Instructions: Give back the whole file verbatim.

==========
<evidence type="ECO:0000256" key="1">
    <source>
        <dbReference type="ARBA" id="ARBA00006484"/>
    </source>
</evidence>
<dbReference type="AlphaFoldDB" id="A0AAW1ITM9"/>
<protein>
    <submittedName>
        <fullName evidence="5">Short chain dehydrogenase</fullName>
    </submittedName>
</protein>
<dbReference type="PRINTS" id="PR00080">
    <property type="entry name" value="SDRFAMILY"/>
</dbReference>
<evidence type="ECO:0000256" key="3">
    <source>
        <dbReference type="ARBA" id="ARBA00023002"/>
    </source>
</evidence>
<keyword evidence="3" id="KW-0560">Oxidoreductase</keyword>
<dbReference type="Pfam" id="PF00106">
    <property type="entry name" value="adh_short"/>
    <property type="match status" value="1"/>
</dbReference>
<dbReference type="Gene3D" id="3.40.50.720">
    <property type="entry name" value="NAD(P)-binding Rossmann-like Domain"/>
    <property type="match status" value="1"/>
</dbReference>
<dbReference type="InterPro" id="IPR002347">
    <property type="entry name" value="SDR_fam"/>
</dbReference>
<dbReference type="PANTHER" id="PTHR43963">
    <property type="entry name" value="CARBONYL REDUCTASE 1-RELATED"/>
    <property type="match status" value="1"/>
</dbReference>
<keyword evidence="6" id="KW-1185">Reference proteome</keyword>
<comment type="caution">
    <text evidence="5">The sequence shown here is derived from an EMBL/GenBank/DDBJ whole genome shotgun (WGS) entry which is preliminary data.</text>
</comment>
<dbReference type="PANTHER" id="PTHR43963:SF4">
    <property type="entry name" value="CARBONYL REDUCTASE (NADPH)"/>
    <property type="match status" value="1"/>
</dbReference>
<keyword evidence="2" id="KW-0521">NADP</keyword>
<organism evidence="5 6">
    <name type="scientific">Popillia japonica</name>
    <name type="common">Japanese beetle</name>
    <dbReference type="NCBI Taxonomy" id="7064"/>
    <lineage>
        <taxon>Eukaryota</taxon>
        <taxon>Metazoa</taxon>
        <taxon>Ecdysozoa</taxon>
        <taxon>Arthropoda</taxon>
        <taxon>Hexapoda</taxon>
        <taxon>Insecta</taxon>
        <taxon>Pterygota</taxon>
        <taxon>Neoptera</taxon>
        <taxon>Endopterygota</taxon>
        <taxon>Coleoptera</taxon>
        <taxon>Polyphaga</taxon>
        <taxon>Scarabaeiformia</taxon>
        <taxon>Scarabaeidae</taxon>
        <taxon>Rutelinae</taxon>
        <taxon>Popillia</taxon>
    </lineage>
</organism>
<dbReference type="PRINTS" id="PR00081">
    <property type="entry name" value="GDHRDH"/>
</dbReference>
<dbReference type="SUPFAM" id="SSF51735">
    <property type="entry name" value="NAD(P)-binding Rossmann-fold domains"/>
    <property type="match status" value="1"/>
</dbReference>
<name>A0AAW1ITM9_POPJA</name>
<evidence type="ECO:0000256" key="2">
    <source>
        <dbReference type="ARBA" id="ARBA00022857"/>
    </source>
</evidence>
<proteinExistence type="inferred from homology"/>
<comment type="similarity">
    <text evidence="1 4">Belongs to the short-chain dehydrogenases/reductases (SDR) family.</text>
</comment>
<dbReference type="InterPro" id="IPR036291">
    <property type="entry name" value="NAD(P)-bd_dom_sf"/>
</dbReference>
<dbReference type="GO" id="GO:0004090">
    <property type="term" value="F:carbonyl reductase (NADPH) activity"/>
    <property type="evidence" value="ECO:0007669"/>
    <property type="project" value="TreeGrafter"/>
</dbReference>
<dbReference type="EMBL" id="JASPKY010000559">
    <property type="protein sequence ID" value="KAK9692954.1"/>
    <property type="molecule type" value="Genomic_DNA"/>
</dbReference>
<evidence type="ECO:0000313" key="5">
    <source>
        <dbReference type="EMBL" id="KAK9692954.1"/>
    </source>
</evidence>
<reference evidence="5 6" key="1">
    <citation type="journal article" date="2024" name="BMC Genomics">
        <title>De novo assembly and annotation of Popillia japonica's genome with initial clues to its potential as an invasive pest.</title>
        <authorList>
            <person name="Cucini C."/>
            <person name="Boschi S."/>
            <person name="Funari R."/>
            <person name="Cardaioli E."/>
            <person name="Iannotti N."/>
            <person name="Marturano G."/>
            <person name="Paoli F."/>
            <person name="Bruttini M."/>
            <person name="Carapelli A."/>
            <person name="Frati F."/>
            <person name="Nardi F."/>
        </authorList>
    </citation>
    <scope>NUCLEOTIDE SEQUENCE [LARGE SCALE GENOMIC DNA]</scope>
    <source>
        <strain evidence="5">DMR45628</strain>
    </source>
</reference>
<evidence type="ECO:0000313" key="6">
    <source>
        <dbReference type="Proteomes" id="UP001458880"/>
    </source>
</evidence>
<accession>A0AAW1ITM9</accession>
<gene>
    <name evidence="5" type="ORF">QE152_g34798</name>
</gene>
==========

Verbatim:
<evidence type="ECO:0000256" key="1">
    <source>
        <dbReference type="ARBA" id="ARBA00006484"/>
    </source>
</evidence>
<dbReference type="AlphaFoldDB" id="A0AAW1ITM9"/>
<protein>
    <submittedName>
        <fullName evidence="5">Short chain dehydrogenase</fullName>
    </submittedName>
</protein>
<dbReference type="PRINTS" id="PR00080">
    <property type="entry name" value="SDRFAMILY"/>
</dbReference>
<evidence type="ECO:0000256" key="3">
    <source>
        <dbReference type="ARBA" id="ARBA00023002"/>
    </source>
</evidence>
<keyword evidence="3" id="KW-0560">Oxidoreductase</keyword>
<dbReference type="Pfam" id="PF00106">
    <property type="entry name" value="adh_short"/>
    <property type="match status" value="1"/>
</dbReference>
<dbReference type="Gene3D" id="3.40.50.720">
    <property type="entry name" value="NAD(P)-binding Rossmann-like Domain"/>
    <property type="match status" value="1"/>
</dbReference>
<dbReference type="InterPro" id="IPR002347">
    <property type="entry name" value="SDR_fam"/>
</dbReference>
<dbReference type="PANTHER" id="PTHR43963">
    <property type="entry name" value="CARBONYL REDUCTASE 1-RELATED"/>
    <property type="match status" value="1"/>
</dbReference>
<keyword evidence="6" id="KW-1185">Reference proteome</keyword>
<comment type="caution">
    <text evidence="5">The sequence shown here is derived from an EMBL/GenBank/DDBJ whole genome shotgun (WGS) entry which is preliminary data.</text>
</comment>
<dbReference type="PANTHER" id="PTHR43963:SF4">
    <property type="entry name" value="CARBONYL REDUCTASE (NADPH)"/>
    <property type="match status" value="1"/>
</dbReference>
<keyword evidence="2" id="KW-0521">NADP</keyword>
<organism evidence="5 6">
    <name type="scientific">Popillia japonica</name>
    <name type="common">Japanese beetle</name>
    <dbReference type="NCBI Taxonomy" id="7064"/>
    <lineage>
        <taxon>Eukaryota</taxon>
        <taxon>Metazoa</taxon>
        <taxon>Ecdysozoa</taxon>
        <taxon>Arthropoda</taxon>
        <taxon>Hexapoda</taxon>
        <taxon>Insecta</taxon>
        <taxon>Pterygota</taxon>
        <taxon>Neoptera</taxon>
        <taxon>Endopterygota</taxon>
        <taxon>Coleoptera</taxon>
        <taxon>Polyphaga</taxon>
        <taxon>Scarabaeiformia</taxon>
        <taxon>Scarabaeidae</taxon>
        <taxon>Rutelinae</taxon>
        <taxon>Popillia</taxon>
    </lineage>
</organism>
<dbReference type="PRINTS" id="PR00081">
    <property type="entry name" value="GDHRDH"/>
</dbReference>
<dbReference type="SUPFAM" id="SSF51735">
    <property type="entry name" value="NAD(P)-binding Rossmann-fold domains"/>
    <property type="match status" value="1"/>
</dbReference>
<name>A0AAW1ITM9_POPJA</name>
<evidence type="ECO:0000256" key="2">
    <source>
        <dbReference type="ARBA" id="ARBA00022857"/>
    </source>
</evidence>
<proteinExistence type="inferred from homology"/>
<comment type="similarity">
    <text evidence="1 4">Belongs to the short-chain dehydrogenases/reductases (SDR) family.</text>
</comment>
<dbReference type="InterPro" id="IPR036291">
    <property type="entry name" value="NAD(P)-bd_dom_sf"/>
</dbReference>
<dbReference type="GO" id="GO:0004090">
    <property type="term" value="F:carbonyl reductase (NADPH) activity"/>
    <property type="evidence" value="ECO:0007669"/>
    <property type="project" value="TreeGrafter"/>
</dbReference>
<dbReference type="EMBL" id="JASPKY010000559">
    <property type="protein sequence ID" value="KAK9692954.1"/>
    <property type="molecule type" value="Genomic_DNA"/>
</dbReference>
<evidence type="ECO:0000313" key="5">
    <source>
        <dbReference type="EMBL" id="KAK9692954.1"/>
    </source>
</evidence>
<reference evidence="5 6" key="1">
    <citation type="journal article" date="2024" name="BMC Genomics">
        <title>De novo assembly and annotation of Popillia japonica's genome with initial clues to its potential as an invasive pest.</title>
        <authorList>
            <person name="Cucini C."/>
            <person name="Boschi S."/>
            <person name="Funari R."/>
            <person name="Cardaioli E."/>
            <person name="Iannotti N."/>
            <person name="Marturano G."/>
            <person name="Paoli F."/>
            <person name="Bruttini M."/>
            <person name="Carapelli A."/>
            <person name="Frati F."/>
            <person name="Nardi F."/>
        </authorList>
    </citation>
    <scope>NUCLEOTIDE SEQUENCE [LARGE SCALE GENOMIC DNA]</scope>
    <source>
        <strain evidence="5">DMR45628</strain>
    </source>
</reference>
<evidence type="ECO:0000313" key="6">
    <source>
        <dbReference type="Proteomes" id="UP001458880"/>
    </source>
</evidence>
<accession>A0AAW1ITM9</accession>
<gene>
    <name evidence="5" type="ORF">QE152_g34798</name>
</gene>